Thursday, April 03, 2008

ASPCA: Bill to Regulate Individual Dangerous Dogs, Not Breeds

ASPCA:: "Minnesota, Support Bill to Regulate Individual Dangerous Dogs, Not Breeds

HF 2906/SF 2876 is a comprehensive, generic dangerous dog bill that would require individual dogs who have been designated “dangerous” to be sterilized. The bill also would provide necessary appeal procedures to contest the designation of “dangerous” and would prevent reckless owners convicted of violating the dangerous dog provisions from owning dogs again.

In 2006, 97 percent of the fatal dog attacks that occurred in the United States involved unaltered dogs.

This bill is the smart alternative to breed-discriminatory laws, which ban certain breeds of dog wholesale in the hope of reducing dog attacks. There is no evidence that breed bans are effective, while there is significant evidence that well-enforced, breed-neutral laws such as HF 2906/SF 2876 are. Visit the ASPCA Anti-Cruelty Resource Center for more information on breed-specific laws.
I sure hope this bill goes through... this breed banning bullshit has got to stop. People need to be educated and not just left to believe that a certain dog breed is to blame.

I found this article through the ASPCA website. Very informative article... only an idiot wouldn't make sense of it.


Recognizing that the problem of dangerous dogs requires serious attention, the ASPCA seeks effective enforcement of breed-neutral laws that hold dog owners accountable for the actions of their animals. The ASPCA believes that this is the most reliable way to control aggressive dogs and reckless owners.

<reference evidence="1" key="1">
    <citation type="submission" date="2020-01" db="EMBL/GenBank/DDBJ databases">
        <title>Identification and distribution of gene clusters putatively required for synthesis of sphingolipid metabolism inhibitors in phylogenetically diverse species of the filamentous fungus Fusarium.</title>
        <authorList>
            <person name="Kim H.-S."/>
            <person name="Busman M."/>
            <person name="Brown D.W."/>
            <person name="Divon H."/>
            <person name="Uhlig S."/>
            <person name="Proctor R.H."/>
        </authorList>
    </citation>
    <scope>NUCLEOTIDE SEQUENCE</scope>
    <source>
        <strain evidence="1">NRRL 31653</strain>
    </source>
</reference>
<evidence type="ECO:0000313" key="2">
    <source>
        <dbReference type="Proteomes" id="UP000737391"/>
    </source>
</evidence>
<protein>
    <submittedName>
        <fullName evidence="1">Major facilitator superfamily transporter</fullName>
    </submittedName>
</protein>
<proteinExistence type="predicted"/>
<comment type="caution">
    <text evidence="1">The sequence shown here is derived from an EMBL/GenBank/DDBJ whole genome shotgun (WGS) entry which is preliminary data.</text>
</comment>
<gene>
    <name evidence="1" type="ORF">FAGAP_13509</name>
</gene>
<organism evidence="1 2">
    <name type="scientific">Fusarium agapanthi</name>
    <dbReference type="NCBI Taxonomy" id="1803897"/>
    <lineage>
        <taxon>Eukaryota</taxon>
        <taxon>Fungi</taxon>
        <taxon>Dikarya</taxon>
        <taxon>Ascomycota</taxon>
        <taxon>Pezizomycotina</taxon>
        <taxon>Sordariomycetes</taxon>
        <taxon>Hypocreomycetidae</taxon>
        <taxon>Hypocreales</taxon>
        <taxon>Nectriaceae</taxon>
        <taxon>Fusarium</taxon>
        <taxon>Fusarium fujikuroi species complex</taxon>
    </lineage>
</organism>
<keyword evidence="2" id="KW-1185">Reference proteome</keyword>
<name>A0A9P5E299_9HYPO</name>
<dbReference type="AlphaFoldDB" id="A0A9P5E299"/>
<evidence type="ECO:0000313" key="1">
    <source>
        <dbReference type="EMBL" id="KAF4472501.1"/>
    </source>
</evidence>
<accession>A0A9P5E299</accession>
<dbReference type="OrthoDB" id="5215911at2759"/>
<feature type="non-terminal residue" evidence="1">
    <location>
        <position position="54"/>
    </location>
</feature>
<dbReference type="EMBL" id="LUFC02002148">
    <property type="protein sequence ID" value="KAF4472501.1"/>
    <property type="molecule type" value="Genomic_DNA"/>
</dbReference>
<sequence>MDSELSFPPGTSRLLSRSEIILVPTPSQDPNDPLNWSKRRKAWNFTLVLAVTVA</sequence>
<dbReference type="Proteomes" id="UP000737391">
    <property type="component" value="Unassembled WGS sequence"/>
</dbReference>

Ideally, this breed-neutral scheme should include the following:

  • Enhanced enforcement of dog license laws, with adequate fees to augment animal control budgets and surcharges on ownership of unaltered dogs to help fund low-cost pet sterilization programs in the communities in which the fees are collected. To ensure a high licensing rate, Calgary, Canada—its animal control program funded entirely by license fees and fines—imposes a $250 penalty for failure to license a dog over three months old.
  • Enhanced enforcement of leash/dog-at-large laws, with adequate penalties to ensure that the laws are taken seriously and to augment animal control funding.
  • Dangerous dog laws that are breed-neutral and focus on the behavior of the individual dog, with mandated sterilization and microchipping (or another permanent identification) of dogs deemed dangerous, and options for mandating muzzling, confinement, adult supervision, training, owner education and, in aggravating circumstances—such as when the owners cannot adequately control the dog or where the dog causes unjustified injury—euthanasia. In Multnomah County, Oregon, a breed-neutral ordinance imposing graduated penalties on dogs and owners according to the seriousness of the dogs’ behavior has reduced repeat injurious bites from 25 percent to 7 percent.
  • Laws that hold dog owners financially accountable for failure to adhere to animal control laws, as well as civilly and criminally liable for unjustified injuries or damage caused by their dogs. Calgary has reduced reported incidents of aggression by 56 percent, and its bite incidents by 21 percent, by requiring owners of dogs who have displayed dog aggression or human aggression to pay fines ranging from $250 to $1500.
  • Laws that prohibit chaining or tethering, coupled with enhanced enforcement of animal cruelty and animal fighting laws. Lawrence, Kansas, has significantly reduced dog fighting and cruelty complaints by enacting an ordinance prohibiting tethering a dog for over one hour.
  • Laws that mandate the sterilization of shelter animals and make low-cost sterilization services widely available.
I have to add that I LOVE LOVE LOVE the part about prohibiting chaining or tethering! That is an awesome point... keep the animals off chains! Wouldn't you bite someone if you had to be chained up all day with no human contact? A chain and no human contact... that would even turn my Saki mean.

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